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The Sociolinguistics of the Metropolis

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slide1

The Sociolinguistics

of the Metropolis

slide2

It is a well-known fact that small cities are friendlier than big ones. But are they? Our research on street life indicates that, if anything, the reverse is more likely to be the case. As far as interaction between people is concerned, there is markedly more of it in big cities--not just in absolute numbers but as a proportion of the total. In small cities, by contrast, you see fewer interchanges, fewer prolonged goodbyes, fewer street conferences, fewer 100% conversations. . . Individually, the friendliness quotient of the smaller might be much higher. It could also be argued that friendships run deeper in a smaller city than in a larger one. As far as frequency of interchange is concenrned, however,the streets of the big city are notably more sociable than those of a smaller one.

--William H. Whyte, City. NY: Doubleday, 1988, p. 6.

slide3

The speech community as

• chaos

“one cannot predict what a person will say”

• a fictional construct

“the reality is the individual speaker”

• an average value

“merely the average of individual idiolects”

slide4

Ten methods for gathering linguistic data in the metropolis

Approach to Demogr. Volume Sound Control of

Vernacular inform’n of speech quality variables

Sociolinguistic interview Variable Excellent Excellent Excellent Variable

Group sessions Excellent Variable Variable Fair Poor

Participant observation Excellent Excellent Excellent NoneNone

Site studies Good Poor Variable PoorNone

Rapid & anonymous surveys Poor Poor PoorNone Excellent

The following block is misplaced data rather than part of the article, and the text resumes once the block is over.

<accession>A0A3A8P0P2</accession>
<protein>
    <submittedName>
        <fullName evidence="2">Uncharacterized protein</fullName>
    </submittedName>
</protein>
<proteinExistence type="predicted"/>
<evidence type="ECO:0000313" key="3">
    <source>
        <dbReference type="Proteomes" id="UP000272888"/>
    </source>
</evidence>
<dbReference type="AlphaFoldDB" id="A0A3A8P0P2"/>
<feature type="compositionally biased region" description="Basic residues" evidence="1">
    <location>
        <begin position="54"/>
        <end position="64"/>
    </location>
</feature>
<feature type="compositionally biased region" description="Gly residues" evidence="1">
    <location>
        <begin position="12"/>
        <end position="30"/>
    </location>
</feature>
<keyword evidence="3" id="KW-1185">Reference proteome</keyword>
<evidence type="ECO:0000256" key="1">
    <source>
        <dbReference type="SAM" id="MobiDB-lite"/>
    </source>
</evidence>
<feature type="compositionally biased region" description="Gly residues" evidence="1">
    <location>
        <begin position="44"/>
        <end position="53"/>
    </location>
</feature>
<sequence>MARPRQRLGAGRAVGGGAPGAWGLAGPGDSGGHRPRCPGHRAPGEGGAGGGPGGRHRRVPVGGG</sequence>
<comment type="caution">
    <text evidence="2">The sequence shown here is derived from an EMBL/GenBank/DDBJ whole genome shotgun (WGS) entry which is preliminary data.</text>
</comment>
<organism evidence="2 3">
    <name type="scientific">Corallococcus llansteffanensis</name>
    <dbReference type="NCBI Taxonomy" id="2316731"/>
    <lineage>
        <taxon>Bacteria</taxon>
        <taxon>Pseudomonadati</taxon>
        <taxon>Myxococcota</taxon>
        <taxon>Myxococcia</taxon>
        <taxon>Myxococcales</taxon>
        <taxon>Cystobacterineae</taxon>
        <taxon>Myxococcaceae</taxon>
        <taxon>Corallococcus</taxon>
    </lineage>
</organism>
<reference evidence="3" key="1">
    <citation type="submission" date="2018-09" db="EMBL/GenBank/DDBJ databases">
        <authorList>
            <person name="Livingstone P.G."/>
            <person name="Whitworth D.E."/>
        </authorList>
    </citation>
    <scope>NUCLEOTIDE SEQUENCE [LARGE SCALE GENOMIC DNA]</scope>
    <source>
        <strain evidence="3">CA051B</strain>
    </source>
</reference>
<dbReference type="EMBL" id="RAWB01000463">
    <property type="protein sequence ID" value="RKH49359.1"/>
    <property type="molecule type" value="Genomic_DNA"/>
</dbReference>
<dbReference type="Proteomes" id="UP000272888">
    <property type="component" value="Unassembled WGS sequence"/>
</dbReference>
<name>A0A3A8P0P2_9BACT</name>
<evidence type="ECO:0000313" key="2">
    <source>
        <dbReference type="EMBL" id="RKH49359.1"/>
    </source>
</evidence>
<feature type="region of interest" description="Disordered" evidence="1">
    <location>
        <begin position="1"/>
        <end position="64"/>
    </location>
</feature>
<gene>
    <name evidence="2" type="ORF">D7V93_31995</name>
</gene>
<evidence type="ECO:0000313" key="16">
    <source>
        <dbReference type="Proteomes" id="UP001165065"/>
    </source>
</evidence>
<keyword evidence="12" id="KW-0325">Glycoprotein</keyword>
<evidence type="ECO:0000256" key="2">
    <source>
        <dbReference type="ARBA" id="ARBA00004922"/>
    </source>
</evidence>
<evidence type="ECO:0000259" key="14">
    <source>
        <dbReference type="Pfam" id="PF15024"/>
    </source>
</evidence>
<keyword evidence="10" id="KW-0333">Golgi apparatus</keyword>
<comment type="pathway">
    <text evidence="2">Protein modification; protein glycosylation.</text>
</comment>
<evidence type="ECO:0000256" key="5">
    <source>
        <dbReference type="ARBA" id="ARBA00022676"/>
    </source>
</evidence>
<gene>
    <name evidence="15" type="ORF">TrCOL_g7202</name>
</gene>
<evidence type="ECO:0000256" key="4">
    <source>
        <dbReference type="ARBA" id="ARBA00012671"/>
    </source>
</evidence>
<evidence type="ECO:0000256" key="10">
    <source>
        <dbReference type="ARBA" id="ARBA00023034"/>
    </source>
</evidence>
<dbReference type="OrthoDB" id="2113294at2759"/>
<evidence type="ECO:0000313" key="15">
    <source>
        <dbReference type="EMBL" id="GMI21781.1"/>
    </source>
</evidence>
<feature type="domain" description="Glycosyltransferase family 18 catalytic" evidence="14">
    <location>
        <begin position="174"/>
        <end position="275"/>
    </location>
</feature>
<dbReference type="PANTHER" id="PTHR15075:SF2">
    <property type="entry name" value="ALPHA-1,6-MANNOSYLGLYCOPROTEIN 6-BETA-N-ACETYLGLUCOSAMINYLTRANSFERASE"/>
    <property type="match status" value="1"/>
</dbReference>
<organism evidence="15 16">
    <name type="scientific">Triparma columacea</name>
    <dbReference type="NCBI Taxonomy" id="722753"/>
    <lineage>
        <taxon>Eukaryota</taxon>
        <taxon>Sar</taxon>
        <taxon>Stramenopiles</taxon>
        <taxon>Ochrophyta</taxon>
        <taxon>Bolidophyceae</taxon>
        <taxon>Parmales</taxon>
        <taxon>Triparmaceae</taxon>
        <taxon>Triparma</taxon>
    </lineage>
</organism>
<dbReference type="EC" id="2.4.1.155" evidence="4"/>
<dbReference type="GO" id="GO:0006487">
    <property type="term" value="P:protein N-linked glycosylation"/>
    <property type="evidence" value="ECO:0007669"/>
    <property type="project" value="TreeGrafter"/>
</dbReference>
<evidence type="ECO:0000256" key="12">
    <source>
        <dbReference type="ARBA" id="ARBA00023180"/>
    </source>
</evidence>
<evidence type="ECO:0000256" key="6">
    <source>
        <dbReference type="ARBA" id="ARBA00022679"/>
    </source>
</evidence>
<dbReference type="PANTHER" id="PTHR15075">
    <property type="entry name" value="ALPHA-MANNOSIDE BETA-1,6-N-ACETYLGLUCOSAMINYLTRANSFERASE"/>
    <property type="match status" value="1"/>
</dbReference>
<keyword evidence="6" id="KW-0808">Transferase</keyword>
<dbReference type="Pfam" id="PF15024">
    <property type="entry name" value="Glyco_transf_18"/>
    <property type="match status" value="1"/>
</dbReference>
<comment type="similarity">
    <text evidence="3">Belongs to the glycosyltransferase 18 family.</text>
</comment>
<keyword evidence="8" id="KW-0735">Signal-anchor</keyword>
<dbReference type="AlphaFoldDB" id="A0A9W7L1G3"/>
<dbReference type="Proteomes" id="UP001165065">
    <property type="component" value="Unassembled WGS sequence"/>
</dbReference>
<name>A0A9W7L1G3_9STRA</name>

Written texts PoorVariable VariableNoneNone

Studies of mass media PoorPoorVariable Excellent None

Laboratory experiments Poor Excellent Variable Excellent Excellent

Direct elicitation Poor Excellent Fair Excellent Excellent

Introspection Poor Excellent None None Excellent

slide5

Ten methods for gathering linguistic data in the metropolis

Approach to Demogr. Volume Sound Control of

Vernacular inform’n of speech quality variables

Sociolinguistic interview Variable Excellent Excellent Excellent Variable

Group sessions Excellent Variable Variable Fair Poor

Participant observation Excellent Excellent Excellent NoneNone

Site studies Good Poor Variable PoorNone

Rapid & anonymous surveys Poor Poor PoorNone Excellent

Written texts PoorVariable VariableNoneNone

Studies of mass media PoorPoorVariable Excellent None

Laboratory experiments Poor Excellent Variable Excellent Excellent

Direct elicitation Poor Excellent Fair Excellent Excellent

Introspection Poor Excellent None None Excellent

slide6

Percent [r] in rapid and anonymous study of three New York City department stores, 1962

Source: Labov 1966

slide7

Percent [r] in rapid and anonymous study of three New York City department stores, 1962 and 1986

Source: Labov 1966, Fowler 1986

slide9

Percent [r] in by age in Saks, 1962 and 1986

Source: Labov 1966, Fowler 1986

slide15

Overall increase in percent [r] from 1962 to 1996

Tiernan 1996

Fowler 1986

Labov 1962

Source: Labov 1966, Fowler 1986, Tiernan 1996

slide16

Social and stylistic stratification of (r) in the random sample of the Lower East Side of New York City [N=81]

SOCIO-ECONOMICCLASS

higher

The cross-over pattern

lower

slide17

The introduction of constricted /r/ by upper middle class youth in the spontaneous speech of the Lower East Side sample of New York City [N=81]

slide20

The metropolis: a speech community with a high degree of social stratification on a uniform structural and evaluative base

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